A new book reveals a century and a half of vital healthcare at Doncaster Royal infirmary.
Good Health – A Pictorial Celebration of Doncaster and Bassetlaw Teaching Hospitals is authored by the hospitals’ NHS trust archivist, Garry Swann.
Garry was previously a photographer at the trust and has completed more than half a century of service to the NHS.
He has used his extensive knowledge and access to the hospitals’ archives to curate over 100 pages filled with images and photographs from yesteryear.
The book, which was published in the summer to mark 70 years of the NHS and 150 years of Doncaster Royal Infirmary, details the history of the NHS trust.
It is bursting with photographs of staff and facilities taken over the past two centuries, from the hospital’s humble beginnings in the 19th century to the achievement of becoming a teaching hospital in 2017.
As the book relates, the hospital had its origins in the 18th century, when hospitals were being set up to help the ‘sick poor’ who had no access to reliable healthcare.
Surgeon John Branson set up the Doncaster Dispensary in 1792.
However, by the mid-19th century a hospital was badly needed, given the increase in population as industry grew hugely in the town and workers got injured in industrial accidents.
In 1862, a bequest of £500 from doctor Henry Bainbridge led to the forming of a charity to raise the money to build Doncaster General Infirmary and Dispensary on Wood Street, opened in December 1866.
Doncaster Corporation, the forerunner of the council, matched Dr Bainbridge’s donation to allow work to start on the project.
The first building had only 23 beds in five wards.
A picture from 1900 shows that the entire medical staff at that time numbered only 14.
The first nurses were supplied by the Liverpool Training School for Nurses and later came from another school in Stoke Newington, London.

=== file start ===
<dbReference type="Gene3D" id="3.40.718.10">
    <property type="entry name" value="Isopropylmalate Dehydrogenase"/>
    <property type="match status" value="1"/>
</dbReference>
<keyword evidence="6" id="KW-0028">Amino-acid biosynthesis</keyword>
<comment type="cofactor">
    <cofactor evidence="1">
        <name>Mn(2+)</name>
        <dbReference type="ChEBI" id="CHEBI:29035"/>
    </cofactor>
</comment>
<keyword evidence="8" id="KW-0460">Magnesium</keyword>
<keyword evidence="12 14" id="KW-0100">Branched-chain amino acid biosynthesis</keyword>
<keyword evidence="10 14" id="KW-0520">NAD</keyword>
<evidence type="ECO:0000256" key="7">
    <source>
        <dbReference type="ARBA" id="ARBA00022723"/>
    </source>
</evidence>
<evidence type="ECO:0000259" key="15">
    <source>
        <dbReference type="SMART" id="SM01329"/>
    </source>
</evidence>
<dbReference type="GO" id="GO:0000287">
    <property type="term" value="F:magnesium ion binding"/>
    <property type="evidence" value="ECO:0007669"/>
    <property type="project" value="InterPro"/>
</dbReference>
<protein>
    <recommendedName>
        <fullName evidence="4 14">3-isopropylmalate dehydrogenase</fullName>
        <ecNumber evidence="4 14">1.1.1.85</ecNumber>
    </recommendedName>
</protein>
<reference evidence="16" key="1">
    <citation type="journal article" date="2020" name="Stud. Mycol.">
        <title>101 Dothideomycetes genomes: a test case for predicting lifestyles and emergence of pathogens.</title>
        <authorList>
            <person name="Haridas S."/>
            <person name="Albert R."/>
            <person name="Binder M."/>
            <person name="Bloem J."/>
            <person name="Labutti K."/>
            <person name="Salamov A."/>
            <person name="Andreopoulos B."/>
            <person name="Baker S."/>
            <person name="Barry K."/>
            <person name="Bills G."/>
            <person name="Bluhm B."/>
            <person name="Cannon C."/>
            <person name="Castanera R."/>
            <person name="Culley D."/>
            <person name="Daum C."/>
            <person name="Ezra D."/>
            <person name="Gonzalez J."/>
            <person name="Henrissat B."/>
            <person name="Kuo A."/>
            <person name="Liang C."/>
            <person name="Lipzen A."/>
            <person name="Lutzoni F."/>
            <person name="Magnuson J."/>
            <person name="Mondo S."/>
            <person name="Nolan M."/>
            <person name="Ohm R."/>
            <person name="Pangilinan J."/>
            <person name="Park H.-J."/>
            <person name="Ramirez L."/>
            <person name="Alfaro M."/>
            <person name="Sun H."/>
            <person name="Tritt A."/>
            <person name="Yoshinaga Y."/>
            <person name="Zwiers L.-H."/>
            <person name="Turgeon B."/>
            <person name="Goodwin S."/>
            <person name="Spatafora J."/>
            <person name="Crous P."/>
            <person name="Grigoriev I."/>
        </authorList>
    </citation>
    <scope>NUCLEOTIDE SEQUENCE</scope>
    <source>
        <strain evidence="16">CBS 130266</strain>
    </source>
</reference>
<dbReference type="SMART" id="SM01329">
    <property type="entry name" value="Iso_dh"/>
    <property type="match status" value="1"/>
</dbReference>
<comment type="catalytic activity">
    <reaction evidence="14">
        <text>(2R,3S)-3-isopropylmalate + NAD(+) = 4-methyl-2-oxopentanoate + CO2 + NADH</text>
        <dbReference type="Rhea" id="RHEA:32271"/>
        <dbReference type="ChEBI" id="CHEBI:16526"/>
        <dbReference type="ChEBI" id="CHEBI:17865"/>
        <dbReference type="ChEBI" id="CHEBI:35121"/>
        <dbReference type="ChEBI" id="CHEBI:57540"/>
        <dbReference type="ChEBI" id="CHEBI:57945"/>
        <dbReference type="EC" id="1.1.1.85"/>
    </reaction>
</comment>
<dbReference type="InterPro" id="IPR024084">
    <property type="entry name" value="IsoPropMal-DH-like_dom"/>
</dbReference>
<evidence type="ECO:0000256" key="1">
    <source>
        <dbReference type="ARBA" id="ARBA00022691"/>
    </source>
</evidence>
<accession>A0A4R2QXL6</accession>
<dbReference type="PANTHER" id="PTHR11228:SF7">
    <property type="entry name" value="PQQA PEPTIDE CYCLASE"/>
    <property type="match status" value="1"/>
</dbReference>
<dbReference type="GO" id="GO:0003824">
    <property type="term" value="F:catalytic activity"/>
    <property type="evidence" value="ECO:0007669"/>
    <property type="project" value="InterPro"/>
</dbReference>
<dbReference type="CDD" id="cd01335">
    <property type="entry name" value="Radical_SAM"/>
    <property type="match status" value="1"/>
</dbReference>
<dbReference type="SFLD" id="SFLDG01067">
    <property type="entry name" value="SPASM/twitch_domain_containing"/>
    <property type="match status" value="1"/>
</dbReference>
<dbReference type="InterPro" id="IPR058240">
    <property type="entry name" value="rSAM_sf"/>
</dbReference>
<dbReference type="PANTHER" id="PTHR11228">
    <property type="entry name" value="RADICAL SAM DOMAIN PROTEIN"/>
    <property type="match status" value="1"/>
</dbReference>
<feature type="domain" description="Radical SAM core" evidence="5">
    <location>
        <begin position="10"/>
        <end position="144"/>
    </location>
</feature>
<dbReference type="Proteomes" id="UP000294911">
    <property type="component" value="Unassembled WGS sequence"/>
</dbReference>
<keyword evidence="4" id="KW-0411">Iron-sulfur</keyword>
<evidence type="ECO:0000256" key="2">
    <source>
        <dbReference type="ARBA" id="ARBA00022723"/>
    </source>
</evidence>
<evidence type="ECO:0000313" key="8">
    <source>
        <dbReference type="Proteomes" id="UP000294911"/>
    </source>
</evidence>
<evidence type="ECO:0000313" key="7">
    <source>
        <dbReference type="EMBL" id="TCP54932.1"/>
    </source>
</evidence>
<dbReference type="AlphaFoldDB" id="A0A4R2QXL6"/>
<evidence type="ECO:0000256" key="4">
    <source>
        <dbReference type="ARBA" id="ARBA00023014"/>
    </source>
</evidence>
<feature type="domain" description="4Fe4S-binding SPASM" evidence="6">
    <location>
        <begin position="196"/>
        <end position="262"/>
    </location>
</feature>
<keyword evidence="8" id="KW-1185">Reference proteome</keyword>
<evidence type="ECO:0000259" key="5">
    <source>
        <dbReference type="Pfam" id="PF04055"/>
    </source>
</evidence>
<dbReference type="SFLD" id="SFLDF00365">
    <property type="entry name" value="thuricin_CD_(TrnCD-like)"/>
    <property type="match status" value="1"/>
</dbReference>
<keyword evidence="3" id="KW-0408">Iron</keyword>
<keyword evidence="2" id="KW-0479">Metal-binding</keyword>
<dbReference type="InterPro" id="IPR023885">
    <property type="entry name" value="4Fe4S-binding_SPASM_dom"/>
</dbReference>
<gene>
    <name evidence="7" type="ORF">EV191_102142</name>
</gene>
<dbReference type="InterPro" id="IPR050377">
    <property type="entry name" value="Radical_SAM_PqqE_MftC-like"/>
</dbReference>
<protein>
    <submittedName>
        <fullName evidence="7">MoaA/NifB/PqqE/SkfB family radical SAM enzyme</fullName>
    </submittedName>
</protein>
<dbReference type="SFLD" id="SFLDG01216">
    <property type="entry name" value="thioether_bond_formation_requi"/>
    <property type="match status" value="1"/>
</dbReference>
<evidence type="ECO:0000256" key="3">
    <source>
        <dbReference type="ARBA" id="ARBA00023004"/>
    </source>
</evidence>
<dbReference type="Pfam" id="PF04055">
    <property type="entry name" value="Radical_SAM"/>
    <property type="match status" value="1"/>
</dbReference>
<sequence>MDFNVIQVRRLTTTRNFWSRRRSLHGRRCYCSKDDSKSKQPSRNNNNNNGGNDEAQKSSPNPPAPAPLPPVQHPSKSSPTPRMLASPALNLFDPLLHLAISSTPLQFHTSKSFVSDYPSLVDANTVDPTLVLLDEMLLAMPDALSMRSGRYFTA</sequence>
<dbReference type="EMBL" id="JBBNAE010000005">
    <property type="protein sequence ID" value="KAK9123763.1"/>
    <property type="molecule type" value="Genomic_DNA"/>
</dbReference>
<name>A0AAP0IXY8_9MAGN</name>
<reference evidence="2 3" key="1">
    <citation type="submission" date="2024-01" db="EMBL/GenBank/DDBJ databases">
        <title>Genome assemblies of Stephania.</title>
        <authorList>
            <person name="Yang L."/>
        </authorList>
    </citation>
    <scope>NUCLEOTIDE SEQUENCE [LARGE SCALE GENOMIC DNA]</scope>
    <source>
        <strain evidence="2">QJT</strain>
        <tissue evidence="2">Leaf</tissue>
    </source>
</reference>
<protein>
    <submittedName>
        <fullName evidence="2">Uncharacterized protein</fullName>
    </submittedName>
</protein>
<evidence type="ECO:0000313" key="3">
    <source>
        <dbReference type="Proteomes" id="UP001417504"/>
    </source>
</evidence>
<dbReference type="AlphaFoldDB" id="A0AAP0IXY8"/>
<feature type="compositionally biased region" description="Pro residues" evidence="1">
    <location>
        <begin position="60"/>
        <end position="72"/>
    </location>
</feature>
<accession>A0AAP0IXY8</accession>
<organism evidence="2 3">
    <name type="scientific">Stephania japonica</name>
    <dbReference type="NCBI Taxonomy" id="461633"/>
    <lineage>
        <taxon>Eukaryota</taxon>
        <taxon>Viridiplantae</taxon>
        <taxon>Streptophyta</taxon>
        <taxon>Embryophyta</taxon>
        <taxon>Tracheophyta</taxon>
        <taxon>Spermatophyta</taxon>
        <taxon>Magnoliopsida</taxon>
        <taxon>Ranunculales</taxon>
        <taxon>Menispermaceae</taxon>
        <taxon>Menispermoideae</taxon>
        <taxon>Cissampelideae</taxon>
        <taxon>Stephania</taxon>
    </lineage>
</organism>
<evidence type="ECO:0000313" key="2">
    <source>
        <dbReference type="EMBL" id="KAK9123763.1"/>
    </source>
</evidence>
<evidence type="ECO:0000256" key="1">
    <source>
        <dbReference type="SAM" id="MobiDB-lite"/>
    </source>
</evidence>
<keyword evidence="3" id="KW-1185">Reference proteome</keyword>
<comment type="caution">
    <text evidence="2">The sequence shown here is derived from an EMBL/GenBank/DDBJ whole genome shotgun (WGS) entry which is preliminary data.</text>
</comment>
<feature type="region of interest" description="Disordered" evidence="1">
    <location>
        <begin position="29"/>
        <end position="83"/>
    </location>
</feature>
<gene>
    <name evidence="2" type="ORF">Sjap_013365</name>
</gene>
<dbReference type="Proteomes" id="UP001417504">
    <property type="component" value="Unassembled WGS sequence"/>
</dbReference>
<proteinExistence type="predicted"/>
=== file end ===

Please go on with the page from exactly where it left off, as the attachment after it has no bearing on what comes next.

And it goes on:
Queen Victoria’s daughter Princess Christian, who took a great interest in nursing, visited in 1906, when the hospital became the Doncaster Royal Infirmary and Dispensary.
By 1925 the hospital had its own training school for nurses.
Pictures show early fundraising efforts in the pre-NHS years and how the hospital began to expand, although progress was slow.
Edward, Prince of Wales, laid the foundation stone for a new infirmary on Thorne Road in October 1926 and it opened four years.
During the war, five long huts were built in the grounds to accommodate war wounded.
Local people visited the casualties, who were often far from home, and gave food donations.
The modern Doncaster Royal Infirmary was completed in 1969. The site included maternity and psychiatric hospitals.
The maternity hospital became Doncaster Women’s Hospital, then later Women’s and Children’s Hospital.
The book also looks at Bassetlaw, Retford and Mexborough Montagu hospitals, which all now come under the same NHS trust, and celebrates the work of all the many staff and volunteer supporters who work at the hospitals.
The book is available to purchase online at www.justgiving.com/fundraising/ dbth-book site.
If you would like your book delivered, you are asked to donate £9.99 (for cost of book and associated delivery).
All profits from the book will go to the NHS trust’s charity and used to benefit patients.